‘This is my dream,” Kitaro says simply.
He’s speaking of the transformation of some of his most famous electronica melodies into fully orchestrated tone poems. It’s not a new idea, just one that has taken a long time to realize for the Japanese composer, whose elegantly melodic instrumentals helped define the emerging “New Age” genre beginning in the late 1970s. Although he was encouraged to explore the tonal potential of early synthesizers by Tangerine Dream’s Klaus Schulze, and did so with great success, he longed for more.
“The synthesizer can create strange sounds, but [an] orchestra has its own beauty,” he says. “[From] the beginning of my career, always I’m focused on the actual acoustic sounds.”
When director Oliver Stone tapped Kitaro to write the score for his 1993 film Heaven and Earth, a large studio orchestra recorded the soundtrack. It was, the composer says, “soooo good. So, little by little, the last 20 years, my music is moving toward the real orchestra.”
And now, he adds, “the opportunity of working with the Santa Rosa Symphony, this is my dream.”
For the orchestra, however, it was a surprise.
“It just dropped in our lap,” says Alan Silow, the Santa Rosa Symphony‘s executive director. An out-of-the-blue call from Sonoma State University music professor Brian Wilson in November introduced the possibility, and when Kitaro’s desired Feb. 14 date turned out to be narrowly available (subscription concerts had long been scheduled for the rest of the weekend), planning accelerated, and the unusual joint performance was announced just a few weeks later.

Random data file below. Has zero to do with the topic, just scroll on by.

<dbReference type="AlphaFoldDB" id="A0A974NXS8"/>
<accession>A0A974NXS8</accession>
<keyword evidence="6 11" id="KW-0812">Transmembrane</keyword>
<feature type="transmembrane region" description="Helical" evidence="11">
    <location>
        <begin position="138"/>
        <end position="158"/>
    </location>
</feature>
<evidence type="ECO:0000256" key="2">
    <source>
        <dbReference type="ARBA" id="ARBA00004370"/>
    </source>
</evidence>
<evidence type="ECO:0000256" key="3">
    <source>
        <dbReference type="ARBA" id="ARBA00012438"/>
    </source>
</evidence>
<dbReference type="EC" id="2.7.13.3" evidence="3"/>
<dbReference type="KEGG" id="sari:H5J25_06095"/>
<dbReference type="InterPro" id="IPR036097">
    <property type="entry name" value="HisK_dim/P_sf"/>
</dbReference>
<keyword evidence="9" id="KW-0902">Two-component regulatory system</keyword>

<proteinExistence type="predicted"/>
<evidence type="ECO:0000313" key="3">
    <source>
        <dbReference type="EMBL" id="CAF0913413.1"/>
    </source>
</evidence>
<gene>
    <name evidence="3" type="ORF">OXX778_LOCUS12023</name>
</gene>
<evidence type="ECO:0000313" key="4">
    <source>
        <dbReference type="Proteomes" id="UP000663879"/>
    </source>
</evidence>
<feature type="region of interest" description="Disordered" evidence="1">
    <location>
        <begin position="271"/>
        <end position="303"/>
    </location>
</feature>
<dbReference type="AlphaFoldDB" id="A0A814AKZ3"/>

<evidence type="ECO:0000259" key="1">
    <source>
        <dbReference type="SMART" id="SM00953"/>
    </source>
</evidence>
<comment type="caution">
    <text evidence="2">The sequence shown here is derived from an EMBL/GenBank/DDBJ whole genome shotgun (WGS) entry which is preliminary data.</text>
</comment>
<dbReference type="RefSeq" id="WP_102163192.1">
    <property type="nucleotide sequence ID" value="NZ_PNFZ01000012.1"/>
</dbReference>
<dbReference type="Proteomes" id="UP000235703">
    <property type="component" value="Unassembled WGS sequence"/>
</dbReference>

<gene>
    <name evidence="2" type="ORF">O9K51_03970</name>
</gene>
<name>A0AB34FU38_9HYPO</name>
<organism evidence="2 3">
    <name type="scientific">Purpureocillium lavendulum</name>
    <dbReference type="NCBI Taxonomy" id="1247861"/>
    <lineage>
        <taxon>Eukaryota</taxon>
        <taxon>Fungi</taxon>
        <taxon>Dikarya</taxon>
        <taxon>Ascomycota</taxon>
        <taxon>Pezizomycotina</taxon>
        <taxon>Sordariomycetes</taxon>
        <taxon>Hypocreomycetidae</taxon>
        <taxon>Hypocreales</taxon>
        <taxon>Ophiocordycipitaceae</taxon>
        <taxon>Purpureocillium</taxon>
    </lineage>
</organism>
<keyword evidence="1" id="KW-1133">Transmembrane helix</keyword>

“They didn’t hire us as ‘the band,'” Silow states, “We’re partners in the whole production.”
This concert will include music from Kitaro’s best-known recordings, such as Silk Road, Thinking of You and Kojiki. After this week’s premiere with a scaled-down version of the Santa Rosa Symphony—roughly 40 strong—the program continues with half a dozen other performances, and with other orchestras, in Russia, Eastern Europe and possibly some later dates in Southeast Asia. The show could also tour the United States late this year.
Other projects also await Kitaro: a new collaboration with percussionist Mickey Hart and the completion of his ambitious Ku-Kai Project, a series of 88 compositions that incorporate the sounds of the temple bells from the 88 temples that ring Japan’s Shikoku island. He’s written and recorded 39 so far, and expects the remainder to occupy him for four to five years.
But now his priority is to
finalize the set list, complete the orchestrations (with his long-time band leader Stephen Small, who will also conduct) and prepare for the single three-and-a-half-hour rehearsal with the symphony musicians. But even with strings, brass, woodwinds and percussion—and, of course, Kitaro’s own six-piece electronic band—there’s still one element missing.
“I think, still, the voice is the best sounding instrument,” he explains, “so I will do some surprise for the audience this time.
“One song I will sing myself.”